Wharton is still marching in the MBA application shrink parade. It now has one required question and has dumped the question about contribution to Wharton’s learning community. However, it has made the optional a broader question than it was last year and has increased the optional essay word limit. Overall the Wharton essay word limit count has declined from 1250 to 950 including the optional.
My tips for completing the Wharton application essays are in blue below.
The Admissions Committee wants to get to know you on both a professional and personal level. We encourage you to be introspective, candid, and succinct. Most importantly, we suggest you be yourself.
1. What do you hope to gain both personally and professionally from the Wharton MBA? (500 words)
What do you want to achieve personally and professionally that you can’t do now and that a Wharton MBA will help you achieve? Note the questions is not just asking what you want to do after you graduate, and it’s not asking for exclusively professional aspirations. It is giving you the option to dream a bit.
As with most MBA goals questions, Wharton still wants to see how you connect your Wharton education to your future. Keep in mind that Wharton has an incredibly rich curriculum. How will you take advantage of its premier offerings to prepare yourself to achieve your vision for the future?
Reapplicant Essay. All reapplicants to Wharton are required to complete the Optional Essay. Explain how you have reflected on the previous decision about your application, and discuss any updates to your candidacy (e.g., changes in your professional life, additional coursework, extracurricular/volunteer engagements). You may also use this section to address any extenuating circumstances. (250 words)
The key part of this question is the update part. Don’t ignore reflection on your previous decision, but focus on the new and improved you. For more suggestions for your reapplication, please see MBA Reapplication 101.
Optional Esssay. Please use the space below to highlight any additional information that you would like the Admissions Committee to know about your candidacy. (400 words)
You can use the optional essay to explain or provide context for decision you have made or events in your life. For example:
- Why isn’t your current boss writing your recommendation?
- Why is there an eight-month gap between your first and second job?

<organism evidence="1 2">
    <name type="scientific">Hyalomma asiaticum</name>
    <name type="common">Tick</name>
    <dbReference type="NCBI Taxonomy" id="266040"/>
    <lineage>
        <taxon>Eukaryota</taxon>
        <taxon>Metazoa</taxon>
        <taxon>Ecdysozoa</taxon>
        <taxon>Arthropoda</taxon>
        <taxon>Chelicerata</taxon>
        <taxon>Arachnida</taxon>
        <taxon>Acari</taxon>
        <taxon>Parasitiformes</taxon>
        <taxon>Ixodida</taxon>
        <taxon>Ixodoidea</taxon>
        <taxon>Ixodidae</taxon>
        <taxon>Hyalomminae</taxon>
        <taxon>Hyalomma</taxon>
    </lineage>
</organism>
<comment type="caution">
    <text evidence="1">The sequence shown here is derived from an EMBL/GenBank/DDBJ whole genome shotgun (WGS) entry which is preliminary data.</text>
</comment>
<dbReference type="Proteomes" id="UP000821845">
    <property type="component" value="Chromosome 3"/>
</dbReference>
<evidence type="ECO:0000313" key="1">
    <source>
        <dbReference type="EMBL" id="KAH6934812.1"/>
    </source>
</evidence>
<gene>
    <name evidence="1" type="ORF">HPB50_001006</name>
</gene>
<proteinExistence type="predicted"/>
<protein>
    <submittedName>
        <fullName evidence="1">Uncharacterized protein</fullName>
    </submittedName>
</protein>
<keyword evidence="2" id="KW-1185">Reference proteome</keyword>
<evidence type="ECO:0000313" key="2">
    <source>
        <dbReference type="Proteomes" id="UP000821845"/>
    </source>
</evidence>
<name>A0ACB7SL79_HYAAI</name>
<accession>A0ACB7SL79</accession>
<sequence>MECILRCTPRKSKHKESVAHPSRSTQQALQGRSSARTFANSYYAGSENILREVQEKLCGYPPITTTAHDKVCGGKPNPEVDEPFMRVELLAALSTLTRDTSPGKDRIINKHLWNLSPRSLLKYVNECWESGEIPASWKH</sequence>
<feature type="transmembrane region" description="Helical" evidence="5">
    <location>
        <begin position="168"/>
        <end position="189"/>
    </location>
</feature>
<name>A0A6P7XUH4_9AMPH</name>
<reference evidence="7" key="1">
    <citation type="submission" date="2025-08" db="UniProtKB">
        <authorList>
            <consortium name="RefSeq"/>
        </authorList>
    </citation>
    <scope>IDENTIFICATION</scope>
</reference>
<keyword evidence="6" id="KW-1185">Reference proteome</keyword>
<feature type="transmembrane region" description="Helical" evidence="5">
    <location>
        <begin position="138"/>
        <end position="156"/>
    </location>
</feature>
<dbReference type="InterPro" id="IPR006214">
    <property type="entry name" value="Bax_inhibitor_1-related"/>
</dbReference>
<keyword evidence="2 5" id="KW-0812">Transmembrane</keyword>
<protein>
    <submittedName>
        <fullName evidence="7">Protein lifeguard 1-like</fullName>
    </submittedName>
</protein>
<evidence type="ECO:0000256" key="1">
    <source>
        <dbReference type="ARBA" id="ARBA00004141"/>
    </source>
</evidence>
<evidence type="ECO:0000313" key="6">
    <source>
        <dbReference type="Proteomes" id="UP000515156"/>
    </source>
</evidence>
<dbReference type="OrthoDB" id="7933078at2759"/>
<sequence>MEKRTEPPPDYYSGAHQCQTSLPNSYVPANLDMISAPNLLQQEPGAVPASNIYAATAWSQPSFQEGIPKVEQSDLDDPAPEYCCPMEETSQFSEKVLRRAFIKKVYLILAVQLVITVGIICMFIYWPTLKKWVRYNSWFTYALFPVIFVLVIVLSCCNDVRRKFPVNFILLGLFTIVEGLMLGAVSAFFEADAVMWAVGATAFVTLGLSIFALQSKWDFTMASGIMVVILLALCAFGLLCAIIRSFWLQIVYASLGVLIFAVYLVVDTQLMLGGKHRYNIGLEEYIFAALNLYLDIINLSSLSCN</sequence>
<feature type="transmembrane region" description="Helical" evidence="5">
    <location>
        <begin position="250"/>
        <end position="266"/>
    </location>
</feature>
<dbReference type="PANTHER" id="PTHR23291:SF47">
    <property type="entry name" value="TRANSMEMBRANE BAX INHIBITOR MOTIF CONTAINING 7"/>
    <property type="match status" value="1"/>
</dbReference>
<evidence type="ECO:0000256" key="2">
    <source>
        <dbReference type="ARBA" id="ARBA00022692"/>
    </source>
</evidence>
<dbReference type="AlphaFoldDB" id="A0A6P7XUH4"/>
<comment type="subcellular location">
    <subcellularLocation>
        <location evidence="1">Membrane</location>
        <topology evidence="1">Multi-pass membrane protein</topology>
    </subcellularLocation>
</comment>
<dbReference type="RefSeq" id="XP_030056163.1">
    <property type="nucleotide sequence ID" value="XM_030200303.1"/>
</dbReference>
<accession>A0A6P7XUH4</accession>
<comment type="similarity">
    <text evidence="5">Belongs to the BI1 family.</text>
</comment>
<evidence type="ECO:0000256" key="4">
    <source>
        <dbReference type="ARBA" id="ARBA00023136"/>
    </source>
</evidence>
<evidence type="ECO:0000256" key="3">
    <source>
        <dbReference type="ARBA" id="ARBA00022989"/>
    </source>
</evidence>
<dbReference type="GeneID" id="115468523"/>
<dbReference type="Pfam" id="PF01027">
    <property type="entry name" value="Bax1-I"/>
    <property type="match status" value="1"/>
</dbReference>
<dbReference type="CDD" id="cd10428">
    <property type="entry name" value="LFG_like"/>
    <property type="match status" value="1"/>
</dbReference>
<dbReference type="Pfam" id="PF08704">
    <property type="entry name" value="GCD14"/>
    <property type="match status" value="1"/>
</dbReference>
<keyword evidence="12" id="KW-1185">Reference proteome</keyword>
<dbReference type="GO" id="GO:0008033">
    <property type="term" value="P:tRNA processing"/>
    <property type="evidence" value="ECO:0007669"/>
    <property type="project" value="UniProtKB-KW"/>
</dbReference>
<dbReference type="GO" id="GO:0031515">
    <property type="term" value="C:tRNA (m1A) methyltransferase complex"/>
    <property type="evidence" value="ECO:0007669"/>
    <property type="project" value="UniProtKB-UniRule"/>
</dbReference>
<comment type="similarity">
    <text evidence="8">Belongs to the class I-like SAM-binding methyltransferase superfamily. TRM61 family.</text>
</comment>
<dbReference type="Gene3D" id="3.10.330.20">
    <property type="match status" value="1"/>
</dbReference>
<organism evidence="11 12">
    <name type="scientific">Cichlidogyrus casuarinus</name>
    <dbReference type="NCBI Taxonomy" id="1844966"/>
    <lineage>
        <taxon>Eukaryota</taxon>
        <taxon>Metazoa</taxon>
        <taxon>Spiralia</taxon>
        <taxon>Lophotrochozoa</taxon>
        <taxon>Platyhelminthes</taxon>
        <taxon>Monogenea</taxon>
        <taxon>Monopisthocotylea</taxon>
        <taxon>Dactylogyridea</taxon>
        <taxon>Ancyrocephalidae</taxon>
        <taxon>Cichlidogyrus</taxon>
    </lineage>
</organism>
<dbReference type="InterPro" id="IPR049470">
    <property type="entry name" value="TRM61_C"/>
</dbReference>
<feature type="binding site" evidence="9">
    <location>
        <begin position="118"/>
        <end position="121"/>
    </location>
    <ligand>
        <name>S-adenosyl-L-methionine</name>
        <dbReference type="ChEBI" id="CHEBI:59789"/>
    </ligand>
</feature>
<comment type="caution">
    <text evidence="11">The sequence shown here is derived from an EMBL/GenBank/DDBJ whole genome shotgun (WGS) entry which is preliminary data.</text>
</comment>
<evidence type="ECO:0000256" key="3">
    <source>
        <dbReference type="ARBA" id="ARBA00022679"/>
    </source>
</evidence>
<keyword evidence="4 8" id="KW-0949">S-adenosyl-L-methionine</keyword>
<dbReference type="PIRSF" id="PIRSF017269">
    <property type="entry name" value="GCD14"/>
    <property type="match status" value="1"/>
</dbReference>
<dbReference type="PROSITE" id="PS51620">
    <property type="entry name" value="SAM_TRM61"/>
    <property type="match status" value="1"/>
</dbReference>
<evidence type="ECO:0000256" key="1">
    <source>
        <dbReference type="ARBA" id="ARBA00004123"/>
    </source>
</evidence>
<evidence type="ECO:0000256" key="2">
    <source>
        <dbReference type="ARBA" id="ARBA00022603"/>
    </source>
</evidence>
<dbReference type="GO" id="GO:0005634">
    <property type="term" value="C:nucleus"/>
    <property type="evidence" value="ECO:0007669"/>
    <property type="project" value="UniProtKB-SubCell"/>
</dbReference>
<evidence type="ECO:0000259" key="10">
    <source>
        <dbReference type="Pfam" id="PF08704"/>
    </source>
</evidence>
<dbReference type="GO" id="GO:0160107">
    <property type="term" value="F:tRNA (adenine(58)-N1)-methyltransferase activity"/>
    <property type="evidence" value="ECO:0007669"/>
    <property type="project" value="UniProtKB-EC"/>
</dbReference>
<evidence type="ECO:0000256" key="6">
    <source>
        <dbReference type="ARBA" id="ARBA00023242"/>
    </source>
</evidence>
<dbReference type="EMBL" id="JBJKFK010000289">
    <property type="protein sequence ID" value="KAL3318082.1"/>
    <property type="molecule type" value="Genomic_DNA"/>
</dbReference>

- Why did your grades dip during the last semester of your junior year?
- What are your responsibilities while working for a family business after having left a prestigious consulting firm, and why did you decide to go into the family business?
Your optional essay can respond to any of those questions (but not all).
Or you can use your optional essay to highlight something in your experiences, background, personal or professional life that didn’t fit into the required essay and that you want the admissions committee to know about. You can discuss a diversity element, a unique area of interest or an accomplishment that you don’t feel is adequately described elsewhere.
Don’t use it as a grand summary of you application or reasons for wanting Wharton. Make sure it adds value.
If you would like professional guidance with your Wharton MBA application, please consider Accepted’s MBA essay editing and MBA admissions consulting or our MBA Application Packages, which include advising, editing, interview coaching, and a resume edit for the Wharton MBA application.
|Application Deadline .||Decisions Released|
|Round 1||Oct 1, 2014||Dec 16, 2014|
|Round 2||Jan 5, 2015||Mar 24, 2015|
|Round 3||Mar 26, 2015||May 5, 2015|
*To be considered for a round, you must submit a complete application by 5:00 p.m. Eastern Standard Time (EST) on the day of the deadline.
By Linda Abraham, president and founder of Accepted.com and co-author of the new, definitive book on MBA admissions, MBA Admission for Smarties: The No-Nonsense Guide to Acceptance at Top Business Schools.